> Opera and Oratorio
Considering Matthew Shepard
Conspirare and instrumental ensemble, Johnson. English texts. Harmonia Mundi HMU 807638.39 (2)
THIS IS THE WORLD-PREMIERE recording of Craig Hella Johnson’s oratorio for chorus, soloists and chamber ensemble. Carefully considered, the piece is Johnson’s deeply personal response to a hate crime—Matthew Shepard’s murder in 1998, which raised public awareness of the threats to the LGBT community. The composer has framed his assiduously conceived work as a Passion, thus establishing Shepard as a Christ figure. The texts are drawn from such diverse writers as Hildegard von Bingen, William Blake, Sufi and Rabindranath Tagore, as well as contemporary Wyoming poets Sue Wallis and John Nesbitt. Johnson, in collaboration with Michael Dennis Brown, also contributed texts, and several outstanding poems are from Lesléa Newman’s book October Mourning: A Song for Matthew Shepard.
The prologue (three tracks) begins with the immortal Prelude in C Major by J. S. Bach, who composed the most famous and powerful Passion in history. After the chorus delicately joins in, Johnson jumps to a quick couplet from a cowboy song (complete with yodeling), followed by the first number, “Cattle, Horses, Sky and Grass” (with a vivid text by Sue Wallis), celebrating the joys of Wyoming’s open spaces. When we get to Johnson’s setting of “I’m alive! I’m alive, I’m alive, golden,” it’s impossible to be unmoved; the irony cuts deep. The second number in the prologue (“Ordinary Boy”) introduces Matt (as his friends and family called him) as an actual person, not just a symbol of antigay violence. The more we learn about Matt, the more deeply we grieve. It’s hard to listen to his mother, Judy (Helen Karloski, with a heart-tugging tremor in her voice), singing about him without welling up. Then we hear Matt himself singing excerpts from his own high-school journal: “I love Europe and driving and music and helping and smiling and Charlie and Jeopardy.” Tenor Matt Alber sings Matt with appealing ingenuousness and the exuberance of a young man facing a bright future. Johnson’s musical vocabulary, here and throughout, is comfortingly consonant, an impressive union of country, folk/pop, gospel, plainchant, hymn and blues with a touch of musical theater. His skill at writing for chorus, and for Conspirare in particular—he is the founder and music director of this superb group—is always apparent.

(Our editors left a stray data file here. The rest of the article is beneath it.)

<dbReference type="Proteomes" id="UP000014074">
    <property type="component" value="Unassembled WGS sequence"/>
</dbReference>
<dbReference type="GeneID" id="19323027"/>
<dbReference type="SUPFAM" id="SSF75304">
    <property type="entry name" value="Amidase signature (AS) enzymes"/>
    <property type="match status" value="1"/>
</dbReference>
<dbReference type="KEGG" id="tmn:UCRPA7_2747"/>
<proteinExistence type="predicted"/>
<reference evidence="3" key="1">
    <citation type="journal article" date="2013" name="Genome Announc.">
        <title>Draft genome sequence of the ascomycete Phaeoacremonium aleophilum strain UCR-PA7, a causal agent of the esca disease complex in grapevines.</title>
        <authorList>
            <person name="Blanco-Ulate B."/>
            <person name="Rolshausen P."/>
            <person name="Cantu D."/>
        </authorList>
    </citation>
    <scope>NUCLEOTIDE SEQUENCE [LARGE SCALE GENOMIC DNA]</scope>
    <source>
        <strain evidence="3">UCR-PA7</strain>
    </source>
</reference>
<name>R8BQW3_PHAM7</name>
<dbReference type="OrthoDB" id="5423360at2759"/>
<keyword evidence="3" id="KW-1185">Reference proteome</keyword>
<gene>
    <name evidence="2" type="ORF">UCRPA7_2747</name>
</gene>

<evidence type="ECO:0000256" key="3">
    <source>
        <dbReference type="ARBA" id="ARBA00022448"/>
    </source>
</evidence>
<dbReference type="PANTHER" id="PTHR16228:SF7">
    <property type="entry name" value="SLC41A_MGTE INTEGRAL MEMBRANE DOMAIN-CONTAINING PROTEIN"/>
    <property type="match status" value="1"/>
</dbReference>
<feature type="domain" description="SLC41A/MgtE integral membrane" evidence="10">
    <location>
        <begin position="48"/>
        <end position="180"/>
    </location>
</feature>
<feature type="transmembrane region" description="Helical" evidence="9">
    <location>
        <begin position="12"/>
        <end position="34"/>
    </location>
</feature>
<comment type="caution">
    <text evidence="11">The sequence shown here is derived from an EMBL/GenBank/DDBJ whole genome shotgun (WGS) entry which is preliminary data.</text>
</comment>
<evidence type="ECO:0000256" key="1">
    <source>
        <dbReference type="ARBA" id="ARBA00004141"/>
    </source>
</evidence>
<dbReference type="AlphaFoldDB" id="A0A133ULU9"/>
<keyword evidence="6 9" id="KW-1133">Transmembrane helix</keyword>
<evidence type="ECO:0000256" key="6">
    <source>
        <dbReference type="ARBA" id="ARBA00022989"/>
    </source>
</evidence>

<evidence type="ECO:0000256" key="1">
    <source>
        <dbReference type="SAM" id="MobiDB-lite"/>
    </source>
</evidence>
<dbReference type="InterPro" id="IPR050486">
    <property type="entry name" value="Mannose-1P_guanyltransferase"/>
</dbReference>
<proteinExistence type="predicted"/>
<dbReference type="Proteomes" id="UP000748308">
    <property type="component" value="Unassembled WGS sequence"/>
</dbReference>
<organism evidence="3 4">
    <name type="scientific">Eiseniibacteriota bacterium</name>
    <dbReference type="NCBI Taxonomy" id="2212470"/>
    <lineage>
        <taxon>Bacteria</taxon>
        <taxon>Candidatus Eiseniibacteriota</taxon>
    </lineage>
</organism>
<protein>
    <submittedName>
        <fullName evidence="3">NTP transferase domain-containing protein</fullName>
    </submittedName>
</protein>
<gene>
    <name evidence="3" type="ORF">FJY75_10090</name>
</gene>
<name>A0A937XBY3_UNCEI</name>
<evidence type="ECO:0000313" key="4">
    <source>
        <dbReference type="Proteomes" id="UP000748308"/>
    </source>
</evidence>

In the Passion itself (the bulk of the work), we hear, surprisingly and movingly, from the Fence to which Matt’s killers tied him and left him to die. The Fence, of course, is the only witness to Matt’s death, and its presence as a character in retrospect seems inevitable. “His face streaked with moonlight and blood / I tightened my grip and held on,” laments the Fence, in one of its four songs (with texts by Newman). The odious Westboro Baptist Church also makes an appearance, providing a bone-chilling reminder that its members protested at Matt’s funeral. The phrase “Kreuzige, kreuzige!,” sung by the women, accompanies the male chorus as an ostinato; the crucifixion reference solidifies Shepard’s status as a Christ figure.
After this we need some relief, and it’s provided by a wonderful blues number called “Keep It Away from Me,” in which the irresistibly swinging music delivers on the title’s imperative. This song is rendered with great idiomatic feel by Laura Mercado-Wright and a perfectly blended backup vocal trio. (All the well-cast soloists are members of Conspirare.) Another memorable number, haunting in its starkness, is “I Am Like You,” which dares to contemplate the almost unthinkable possibility that each of us might have a little of the killers, Aaron McKinney and Russell Henderson, in us. After all, each of us has “come unhinged, and made mistakes and hurt people very much.”
The subject of this work makes it difficult to criticize, but at a certain point, I felt I had heard too many numbers with sweetly reverential music, easy-listening harmonies and celestial choral singing. However, many listeners will find themselves in tears at points. Johnson makes the work optimistic and uplifting, best embodied by the hymn/spiritual “Meet Me Here,” the first number in the Epilogue, which ends with the quatrain “We’ll sing on through any darkness, / And our Song will be our sight. / We can learn to offer praise again / Coming home to the light.” With such movements, Johnson turns Shepard into an icon of love, hope, forgiveness and peace. —Joshua Rosenblum